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The boys built a catapult for firing a small wooden ball across the model of a river. That particular activity comes with a tool kit and a wall of supplies, which including PVC piping, thin wooden dowels, fat plastic screws, and all the blue or green rubber bands you could possibly need.

Once the catapult was built, the boys carried it over to the river, fired it successfully, and received the “I’m a Mechanical Engineer” magnets awarded to everyone whose device was successful.

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The general theme of John’s birthday this year is Superman. With this in mind, the trio of teenage mad scientists built a robot that stood about three feet high. It had colored lights that rotated through the spectrum. It had a shield on the front that spun around, along with two smaller shields, one on the end of each arm. It had infrared sensors and a motion detector. It even had a cape!

Once they’d finished building the robot, the boys recruited a staff member to help them attach the electronic brain. With that in place they could begin programming the robot. This took some trial and error, some experimentation. I am proud to say Team John got the superhero robot working!

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Another high point included each of the boys designing a roller coaster. Once complete, the video equivalent of the design played on a large screen. The really great part was the four seat ride car equipped with a low grade version of DBox. Each of the boys’ designs managed to make me want to throw up, so I pronounced them all a success.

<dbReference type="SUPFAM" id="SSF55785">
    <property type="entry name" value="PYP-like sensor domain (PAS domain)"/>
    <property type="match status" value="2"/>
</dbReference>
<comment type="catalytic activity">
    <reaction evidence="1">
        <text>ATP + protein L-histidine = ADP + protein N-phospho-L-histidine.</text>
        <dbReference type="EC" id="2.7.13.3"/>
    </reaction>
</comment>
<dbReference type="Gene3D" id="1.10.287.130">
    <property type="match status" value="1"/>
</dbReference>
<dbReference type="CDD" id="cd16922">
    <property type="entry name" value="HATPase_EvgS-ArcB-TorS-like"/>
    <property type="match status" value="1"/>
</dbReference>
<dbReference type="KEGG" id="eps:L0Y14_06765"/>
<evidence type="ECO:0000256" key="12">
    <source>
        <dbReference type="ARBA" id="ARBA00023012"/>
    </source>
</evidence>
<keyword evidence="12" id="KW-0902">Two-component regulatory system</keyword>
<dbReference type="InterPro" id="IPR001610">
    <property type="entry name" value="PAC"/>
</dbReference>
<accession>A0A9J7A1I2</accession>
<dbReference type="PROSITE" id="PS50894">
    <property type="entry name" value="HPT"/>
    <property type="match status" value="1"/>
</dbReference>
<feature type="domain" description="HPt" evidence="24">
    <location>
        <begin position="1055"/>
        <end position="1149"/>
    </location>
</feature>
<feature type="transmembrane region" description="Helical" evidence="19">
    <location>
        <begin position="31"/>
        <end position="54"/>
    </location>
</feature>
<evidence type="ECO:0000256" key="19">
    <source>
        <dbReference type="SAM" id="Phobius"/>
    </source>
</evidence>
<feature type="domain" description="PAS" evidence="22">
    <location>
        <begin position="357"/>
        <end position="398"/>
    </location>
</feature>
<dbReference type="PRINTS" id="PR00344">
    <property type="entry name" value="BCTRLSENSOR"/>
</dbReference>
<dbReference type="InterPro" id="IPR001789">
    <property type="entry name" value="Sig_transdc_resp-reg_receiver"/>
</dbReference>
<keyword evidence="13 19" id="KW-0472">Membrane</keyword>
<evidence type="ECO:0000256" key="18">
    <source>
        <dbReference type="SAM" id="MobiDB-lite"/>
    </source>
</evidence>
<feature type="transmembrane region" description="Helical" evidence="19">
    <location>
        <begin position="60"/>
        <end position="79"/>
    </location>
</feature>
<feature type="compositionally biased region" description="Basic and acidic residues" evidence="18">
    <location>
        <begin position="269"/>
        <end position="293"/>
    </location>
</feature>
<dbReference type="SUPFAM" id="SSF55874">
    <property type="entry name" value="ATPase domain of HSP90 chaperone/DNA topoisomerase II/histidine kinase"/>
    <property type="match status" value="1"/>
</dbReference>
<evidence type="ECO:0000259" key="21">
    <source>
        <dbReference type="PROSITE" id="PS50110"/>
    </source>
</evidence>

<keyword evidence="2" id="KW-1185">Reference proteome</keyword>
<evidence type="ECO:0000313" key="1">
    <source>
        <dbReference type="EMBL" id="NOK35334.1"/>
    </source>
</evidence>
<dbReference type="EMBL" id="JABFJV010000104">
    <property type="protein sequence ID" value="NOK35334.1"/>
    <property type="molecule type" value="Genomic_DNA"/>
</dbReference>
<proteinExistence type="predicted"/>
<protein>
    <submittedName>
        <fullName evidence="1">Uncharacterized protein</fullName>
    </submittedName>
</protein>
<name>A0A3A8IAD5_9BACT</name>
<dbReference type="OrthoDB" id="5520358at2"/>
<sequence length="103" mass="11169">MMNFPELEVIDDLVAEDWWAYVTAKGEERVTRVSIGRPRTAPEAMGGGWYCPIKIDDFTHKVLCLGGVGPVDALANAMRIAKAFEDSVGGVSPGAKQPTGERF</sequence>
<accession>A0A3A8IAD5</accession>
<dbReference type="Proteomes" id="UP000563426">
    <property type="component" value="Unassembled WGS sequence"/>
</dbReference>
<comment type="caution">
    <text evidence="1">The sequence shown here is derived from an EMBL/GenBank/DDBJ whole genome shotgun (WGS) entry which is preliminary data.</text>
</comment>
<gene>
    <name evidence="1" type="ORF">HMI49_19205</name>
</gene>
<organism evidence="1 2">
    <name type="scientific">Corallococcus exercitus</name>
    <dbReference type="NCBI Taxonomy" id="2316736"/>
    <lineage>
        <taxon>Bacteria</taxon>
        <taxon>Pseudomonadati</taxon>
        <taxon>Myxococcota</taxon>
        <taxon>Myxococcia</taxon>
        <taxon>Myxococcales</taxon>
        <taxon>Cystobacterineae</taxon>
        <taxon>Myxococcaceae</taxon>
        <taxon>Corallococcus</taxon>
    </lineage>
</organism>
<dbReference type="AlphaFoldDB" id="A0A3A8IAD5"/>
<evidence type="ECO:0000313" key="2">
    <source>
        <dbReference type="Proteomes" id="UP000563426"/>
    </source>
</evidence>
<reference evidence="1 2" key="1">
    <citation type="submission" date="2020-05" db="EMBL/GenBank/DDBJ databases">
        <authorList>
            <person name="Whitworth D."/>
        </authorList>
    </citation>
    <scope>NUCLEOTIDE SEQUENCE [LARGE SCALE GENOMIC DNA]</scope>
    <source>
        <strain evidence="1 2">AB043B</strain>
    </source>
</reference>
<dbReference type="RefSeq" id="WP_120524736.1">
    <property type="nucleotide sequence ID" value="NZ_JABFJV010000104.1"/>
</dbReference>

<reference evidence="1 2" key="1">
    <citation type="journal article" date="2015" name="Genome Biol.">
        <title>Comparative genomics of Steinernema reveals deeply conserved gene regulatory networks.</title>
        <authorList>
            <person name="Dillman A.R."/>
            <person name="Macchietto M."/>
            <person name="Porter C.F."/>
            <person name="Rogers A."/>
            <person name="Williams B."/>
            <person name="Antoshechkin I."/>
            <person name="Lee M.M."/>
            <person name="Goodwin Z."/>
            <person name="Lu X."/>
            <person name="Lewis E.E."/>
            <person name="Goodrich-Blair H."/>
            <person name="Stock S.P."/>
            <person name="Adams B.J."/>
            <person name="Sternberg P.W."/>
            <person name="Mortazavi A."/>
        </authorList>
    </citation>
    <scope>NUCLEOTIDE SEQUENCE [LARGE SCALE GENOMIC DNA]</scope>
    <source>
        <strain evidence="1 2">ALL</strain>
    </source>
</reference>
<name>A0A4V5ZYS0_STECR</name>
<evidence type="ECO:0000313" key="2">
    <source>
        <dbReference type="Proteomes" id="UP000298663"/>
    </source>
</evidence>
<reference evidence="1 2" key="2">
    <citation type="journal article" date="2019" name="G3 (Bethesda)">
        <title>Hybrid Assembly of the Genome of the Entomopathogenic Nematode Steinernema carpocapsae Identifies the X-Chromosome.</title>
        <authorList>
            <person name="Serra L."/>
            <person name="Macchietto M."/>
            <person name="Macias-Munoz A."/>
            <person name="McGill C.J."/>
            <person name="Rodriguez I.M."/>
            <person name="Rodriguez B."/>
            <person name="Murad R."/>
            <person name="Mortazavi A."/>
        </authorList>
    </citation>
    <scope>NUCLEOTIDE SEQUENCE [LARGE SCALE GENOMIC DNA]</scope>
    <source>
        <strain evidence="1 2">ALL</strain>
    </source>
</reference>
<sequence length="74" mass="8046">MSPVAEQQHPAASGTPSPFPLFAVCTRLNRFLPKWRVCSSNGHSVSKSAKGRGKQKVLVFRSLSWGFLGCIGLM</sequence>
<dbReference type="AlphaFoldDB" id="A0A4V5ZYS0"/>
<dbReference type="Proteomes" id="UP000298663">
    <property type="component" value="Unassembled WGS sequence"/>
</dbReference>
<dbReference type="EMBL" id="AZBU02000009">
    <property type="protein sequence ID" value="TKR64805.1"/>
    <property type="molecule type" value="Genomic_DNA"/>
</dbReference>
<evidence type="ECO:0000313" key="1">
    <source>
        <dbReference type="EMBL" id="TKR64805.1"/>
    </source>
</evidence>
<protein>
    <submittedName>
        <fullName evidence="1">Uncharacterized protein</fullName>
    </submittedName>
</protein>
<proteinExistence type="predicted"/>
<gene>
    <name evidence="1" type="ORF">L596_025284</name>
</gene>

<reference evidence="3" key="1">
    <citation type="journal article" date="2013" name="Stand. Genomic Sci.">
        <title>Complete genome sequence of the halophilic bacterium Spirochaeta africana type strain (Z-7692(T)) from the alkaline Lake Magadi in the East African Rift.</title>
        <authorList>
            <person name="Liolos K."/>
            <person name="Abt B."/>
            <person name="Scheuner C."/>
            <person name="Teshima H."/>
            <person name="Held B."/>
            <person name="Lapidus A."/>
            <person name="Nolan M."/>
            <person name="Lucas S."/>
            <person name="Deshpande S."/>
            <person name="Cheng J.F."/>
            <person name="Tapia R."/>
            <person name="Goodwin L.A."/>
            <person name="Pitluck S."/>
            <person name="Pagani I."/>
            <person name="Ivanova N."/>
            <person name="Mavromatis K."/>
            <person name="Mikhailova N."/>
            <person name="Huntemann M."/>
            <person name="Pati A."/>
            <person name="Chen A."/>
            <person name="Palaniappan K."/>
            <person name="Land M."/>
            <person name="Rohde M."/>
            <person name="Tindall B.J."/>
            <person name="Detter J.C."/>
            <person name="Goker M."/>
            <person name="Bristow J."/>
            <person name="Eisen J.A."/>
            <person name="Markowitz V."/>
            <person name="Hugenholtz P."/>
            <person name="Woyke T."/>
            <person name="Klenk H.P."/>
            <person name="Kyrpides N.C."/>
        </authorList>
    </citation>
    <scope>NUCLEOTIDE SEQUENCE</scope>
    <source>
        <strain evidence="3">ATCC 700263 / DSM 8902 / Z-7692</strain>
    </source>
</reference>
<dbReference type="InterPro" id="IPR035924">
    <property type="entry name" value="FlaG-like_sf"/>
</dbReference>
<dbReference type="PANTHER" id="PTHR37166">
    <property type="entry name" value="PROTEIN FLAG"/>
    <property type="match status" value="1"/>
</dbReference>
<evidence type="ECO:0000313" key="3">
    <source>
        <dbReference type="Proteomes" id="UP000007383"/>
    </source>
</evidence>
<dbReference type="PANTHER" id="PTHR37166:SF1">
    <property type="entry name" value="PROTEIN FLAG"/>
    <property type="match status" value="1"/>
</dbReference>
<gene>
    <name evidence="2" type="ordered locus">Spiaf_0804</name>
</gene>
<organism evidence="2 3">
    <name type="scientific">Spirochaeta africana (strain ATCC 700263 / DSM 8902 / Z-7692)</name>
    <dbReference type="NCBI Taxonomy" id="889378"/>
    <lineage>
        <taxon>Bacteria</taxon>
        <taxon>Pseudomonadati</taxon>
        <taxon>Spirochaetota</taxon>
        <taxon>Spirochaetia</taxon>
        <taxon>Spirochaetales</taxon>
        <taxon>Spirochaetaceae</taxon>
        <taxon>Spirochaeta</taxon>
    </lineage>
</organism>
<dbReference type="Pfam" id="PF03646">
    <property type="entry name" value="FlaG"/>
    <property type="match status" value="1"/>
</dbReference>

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The Gift Shop is full of amazing educational toys, science experiments, books, jewelry, and a great space-themed “ugly Christmas sweatshirt.” John chose a gyroscope, which he’s learned to operate quite well.

The Gift Shop included one of those bins of red jasper, moss agate, tiger’s eye, and the usual quartz and agate dyed a hideous blue or pink. I can’t resist rocks, so I was digging through the bin looking for something worthwhile. A young man (in his teens) happened to be interested in the rocks as well. We got to talking about various stones. He kept asking me questions. I know enough to identify many of the more common rocks, along with the more popular semiprecious stones. I also know a fair amount of folklore regarding the properties of stones.

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The young man listened in apparent fascination. Every time I apologized for going on and on about a lifetime hobby, he wanted to know even more. We must have been talking for a good fifteen minutes when I finally had to excuse myself to go find out what John and his friends were doing. It’s wonderful to meet someone hungry for knowledge in a subject that also fascinates me.

Tomorrow we have John’s official birthday party with cake, ice cream, and presents. On the anniversary of his actual birth, we plan to see Fantastic Beasts. And then comes Thanksgiving!

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Filed under Family, family tradition, Lillian Csernica, mother, neurodiversity, parenting, special education, travel, Writing

A Personal Glimpse Inside Autism and ADHD